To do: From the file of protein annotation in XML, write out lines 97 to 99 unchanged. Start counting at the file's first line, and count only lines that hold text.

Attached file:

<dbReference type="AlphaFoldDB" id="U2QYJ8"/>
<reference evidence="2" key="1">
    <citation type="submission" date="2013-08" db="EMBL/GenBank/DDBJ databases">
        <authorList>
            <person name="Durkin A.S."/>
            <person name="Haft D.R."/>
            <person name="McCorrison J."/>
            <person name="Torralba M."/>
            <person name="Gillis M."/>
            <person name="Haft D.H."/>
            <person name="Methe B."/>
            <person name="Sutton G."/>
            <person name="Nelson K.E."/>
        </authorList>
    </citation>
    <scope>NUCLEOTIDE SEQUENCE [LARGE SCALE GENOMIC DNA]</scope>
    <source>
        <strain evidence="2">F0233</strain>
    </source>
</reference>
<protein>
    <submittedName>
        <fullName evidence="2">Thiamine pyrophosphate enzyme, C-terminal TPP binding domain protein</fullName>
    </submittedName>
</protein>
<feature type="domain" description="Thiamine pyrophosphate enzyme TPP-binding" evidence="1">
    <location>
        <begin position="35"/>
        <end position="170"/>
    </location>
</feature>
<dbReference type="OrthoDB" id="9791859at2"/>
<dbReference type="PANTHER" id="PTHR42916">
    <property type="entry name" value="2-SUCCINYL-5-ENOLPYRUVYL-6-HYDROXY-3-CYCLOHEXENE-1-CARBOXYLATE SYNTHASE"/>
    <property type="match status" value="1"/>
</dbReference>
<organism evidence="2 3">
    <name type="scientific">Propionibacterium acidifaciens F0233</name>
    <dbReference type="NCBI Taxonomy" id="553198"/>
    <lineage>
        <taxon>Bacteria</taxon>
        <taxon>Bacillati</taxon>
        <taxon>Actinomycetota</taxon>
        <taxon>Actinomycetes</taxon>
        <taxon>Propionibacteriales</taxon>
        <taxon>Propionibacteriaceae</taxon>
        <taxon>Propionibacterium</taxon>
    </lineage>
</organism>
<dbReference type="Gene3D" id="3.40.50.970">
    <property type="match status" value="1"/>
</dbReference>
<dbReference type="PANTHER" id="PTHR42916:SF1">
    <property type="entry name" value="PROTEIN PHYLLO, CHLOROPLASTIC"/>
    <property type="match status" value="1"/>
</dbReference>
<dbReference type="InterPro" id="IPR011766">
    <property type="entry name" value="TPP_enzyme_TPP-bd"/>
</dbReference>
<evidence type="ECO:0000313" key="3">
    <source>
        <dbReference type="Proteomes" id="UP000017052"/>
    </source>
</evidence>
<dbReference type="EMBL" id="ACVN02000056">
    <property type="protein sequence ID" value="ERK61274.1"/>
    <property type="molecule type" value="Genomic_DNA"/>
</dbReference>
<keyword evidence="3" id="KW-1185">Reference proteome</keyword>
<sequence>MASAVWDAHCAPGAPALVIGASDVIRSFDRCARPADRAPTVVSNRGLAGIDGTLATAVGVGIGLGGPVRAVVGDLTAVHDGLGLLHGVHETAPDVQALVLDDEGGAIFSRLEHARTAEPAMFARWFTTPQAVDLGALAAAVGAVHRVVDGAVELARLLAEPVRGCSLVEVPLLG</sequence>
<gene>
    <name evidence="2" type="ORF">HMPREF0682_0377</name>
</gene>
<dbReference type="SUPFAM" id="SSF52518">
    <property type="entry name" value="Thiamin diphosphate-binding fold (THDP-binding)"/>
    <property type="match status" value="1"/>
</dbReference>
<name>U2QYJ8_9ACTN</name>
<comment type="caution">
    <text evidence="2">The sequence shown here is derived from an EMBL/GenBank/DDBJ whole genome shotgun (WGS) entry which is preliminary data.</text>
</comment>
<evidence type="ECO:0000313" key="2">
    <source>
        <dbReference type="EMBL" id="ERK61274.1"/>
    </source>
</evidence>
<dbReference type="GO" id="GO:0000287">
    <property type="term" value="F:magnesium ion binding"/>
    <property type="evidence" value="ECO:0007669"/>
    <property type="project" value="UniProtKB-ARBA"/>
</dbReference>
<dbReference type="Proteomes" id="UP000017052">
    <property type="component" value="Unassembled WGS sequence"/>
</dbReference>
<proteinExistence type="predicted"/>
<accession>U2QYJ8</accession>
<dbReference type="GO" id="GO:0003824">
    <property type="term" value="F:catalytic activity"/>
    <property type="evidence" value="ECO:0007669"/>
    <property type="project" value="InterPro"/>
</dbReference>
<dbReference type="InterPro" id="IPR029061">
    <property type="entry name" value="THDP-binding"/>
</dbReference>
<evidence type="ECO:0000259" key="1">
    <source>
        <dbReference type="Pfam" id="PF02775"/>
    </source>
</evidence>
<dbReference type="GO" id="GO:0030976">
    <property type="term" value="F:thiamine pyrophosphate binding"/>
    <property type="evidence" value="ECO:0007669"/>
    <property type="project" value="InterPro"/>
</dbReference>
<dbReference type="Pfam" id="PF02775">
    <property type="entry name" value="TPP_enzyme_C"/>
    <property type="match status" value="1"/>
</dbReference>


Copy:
<dbReference type="GO" id="GO:0003824">
    <property type="term" value="F:catalytic activity"/>
    <property type="evidence" value="ECO:0007669"/>